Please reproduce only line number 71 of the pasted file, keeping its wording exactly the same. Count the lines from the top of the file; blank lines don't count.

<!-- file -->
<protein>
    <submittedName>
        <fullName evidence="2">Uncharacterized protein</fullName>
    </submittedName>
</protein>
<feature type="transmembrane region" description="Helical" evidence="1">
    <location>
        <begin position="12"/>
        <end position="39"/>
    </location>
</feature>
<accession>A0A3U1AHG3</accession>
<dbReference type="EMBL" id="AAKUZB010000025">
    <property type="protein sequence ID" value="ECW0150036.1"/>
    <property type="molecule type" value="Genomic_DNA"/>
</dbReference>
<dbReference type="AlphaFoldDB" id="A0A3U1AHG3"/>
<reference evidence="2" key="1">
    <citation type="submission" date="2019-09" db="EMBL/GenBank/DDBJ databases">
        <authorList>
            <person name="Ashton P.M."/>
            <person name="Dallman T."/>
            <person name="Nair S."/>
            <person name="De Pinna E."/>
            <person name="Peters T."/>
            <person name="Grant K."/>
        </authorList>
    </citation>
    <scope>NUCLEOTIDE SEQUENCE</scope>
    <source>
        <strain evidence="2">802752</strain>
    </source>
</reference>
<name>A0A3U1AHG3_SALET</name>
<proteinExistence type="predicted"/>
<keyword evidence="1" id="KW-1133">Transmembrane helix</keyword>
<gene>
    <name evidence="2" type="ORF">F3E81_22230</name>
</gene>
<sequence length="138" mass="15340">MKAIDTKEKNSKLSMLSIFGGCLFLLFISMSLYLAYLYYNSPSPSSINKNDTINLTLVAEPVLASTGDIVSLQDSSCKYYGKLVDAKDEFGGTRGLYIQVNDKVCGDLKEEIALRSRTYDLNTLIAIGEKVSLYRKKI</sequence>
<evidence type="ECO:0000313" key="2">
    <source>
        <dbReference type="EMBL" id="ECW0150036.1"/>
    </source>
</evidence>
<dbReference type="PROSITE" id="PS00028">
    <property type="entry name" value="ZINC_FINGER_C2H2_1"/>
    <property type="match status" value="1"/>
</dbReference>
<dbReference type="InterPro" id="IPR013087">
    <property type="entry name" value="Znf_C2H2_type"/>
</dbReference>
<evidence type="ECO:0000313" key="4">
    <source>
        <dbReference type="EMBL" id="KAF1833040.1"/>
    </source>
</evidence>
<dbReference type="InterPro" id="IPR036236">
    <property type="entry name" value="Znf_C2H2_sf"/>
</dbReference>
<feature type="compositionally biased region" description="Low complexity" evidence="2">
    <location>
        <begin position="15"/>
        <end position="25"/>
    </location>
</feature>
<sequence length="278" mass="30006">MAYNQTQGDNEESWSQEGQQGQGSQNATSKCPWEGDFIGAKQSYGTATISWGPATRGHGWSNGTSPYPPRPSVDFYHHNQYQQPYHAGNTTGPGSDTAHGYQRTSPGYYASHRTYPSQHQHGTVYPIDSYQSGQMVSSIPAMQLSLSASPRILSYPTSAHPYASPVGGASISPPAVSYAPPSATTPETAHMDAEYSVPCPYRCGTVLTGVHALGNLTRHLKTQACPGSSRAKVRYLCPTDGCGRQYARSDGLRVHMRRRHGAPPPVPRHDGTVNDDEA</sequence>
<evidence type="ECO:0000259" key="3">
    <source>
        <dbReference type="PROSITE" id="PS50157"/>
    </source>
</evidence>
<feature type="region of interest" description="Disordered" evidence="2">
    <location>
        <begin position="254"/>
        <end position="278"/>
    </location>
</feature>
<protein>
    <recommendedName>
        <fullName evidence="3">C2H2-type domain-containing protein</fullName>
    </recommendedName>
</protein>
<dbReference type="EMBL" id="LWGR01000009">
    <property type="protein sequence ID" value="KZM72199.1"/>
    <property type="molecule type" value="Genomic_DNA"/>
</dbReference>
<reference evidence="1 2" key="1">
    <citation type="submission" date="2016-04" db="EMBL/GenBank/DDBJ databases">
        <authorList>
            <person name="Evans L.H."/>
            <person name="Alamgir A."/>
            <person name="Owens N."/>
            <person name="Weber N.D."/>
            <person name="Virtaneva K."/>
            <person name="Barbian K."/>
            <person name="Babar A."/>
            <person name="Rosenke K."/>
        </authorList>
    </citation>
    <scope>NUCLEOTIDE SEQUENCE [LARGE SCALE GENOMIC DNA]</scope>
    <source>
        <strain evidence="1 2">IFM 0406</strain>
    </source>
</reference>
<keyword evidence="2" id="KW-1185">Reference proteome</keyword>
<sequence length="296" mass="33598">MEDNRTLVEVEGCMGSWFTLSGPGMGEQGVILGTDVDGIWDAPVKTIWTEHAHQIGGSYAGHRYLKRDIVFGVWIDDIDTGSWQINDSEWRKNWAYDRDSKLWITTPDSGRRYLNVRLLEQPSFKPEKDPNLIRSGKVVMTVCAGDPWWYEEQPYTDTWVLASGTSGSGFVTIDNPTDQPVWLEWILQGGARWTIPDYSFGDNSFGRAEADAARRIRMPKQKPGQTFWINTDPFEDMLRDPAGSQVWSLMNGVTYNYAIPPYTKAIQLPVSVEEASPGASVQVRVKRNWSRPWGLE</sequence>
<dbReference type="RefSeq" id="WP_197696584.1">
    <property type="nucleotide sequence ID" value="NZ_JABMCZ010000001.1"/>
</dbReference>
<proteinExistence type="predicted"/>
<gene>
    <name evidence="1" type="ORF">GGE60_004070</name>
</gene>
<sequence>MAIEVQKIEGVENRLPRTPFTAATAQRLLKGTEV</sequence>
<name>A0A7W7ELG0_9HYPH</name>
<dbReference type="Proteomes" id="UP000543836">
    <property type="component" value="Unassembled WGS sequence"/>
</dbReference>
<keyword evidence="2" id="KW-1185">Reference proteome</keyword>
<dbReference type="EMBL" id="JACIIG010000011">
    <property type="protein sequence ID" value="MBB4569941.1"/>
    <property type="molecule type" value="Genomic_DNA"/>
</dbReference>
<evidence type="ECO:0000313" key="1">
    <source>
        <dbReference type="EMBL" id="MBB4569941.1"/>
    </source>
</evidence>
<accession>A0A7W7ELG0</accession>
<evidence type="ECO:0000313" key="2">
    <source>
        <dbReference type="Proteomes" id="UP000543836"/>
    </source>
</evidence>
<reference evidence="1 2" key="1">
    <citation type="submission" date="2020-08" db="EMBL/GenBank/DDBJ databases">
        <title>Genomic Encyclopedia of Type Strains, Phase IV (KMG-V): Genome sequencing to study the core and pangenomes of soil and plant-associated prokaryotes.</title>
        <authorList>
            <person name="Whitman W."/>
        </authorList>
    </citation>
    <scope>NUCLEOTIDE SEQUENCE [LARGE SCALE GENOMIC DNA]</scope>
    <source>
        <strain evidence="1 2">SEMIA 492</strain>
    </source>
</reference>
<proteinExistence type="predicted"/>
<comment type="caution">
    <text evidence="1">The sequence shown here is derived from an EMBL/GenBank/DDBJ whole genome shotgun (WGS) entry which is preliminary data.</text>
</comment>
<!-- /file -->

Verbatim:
    </source>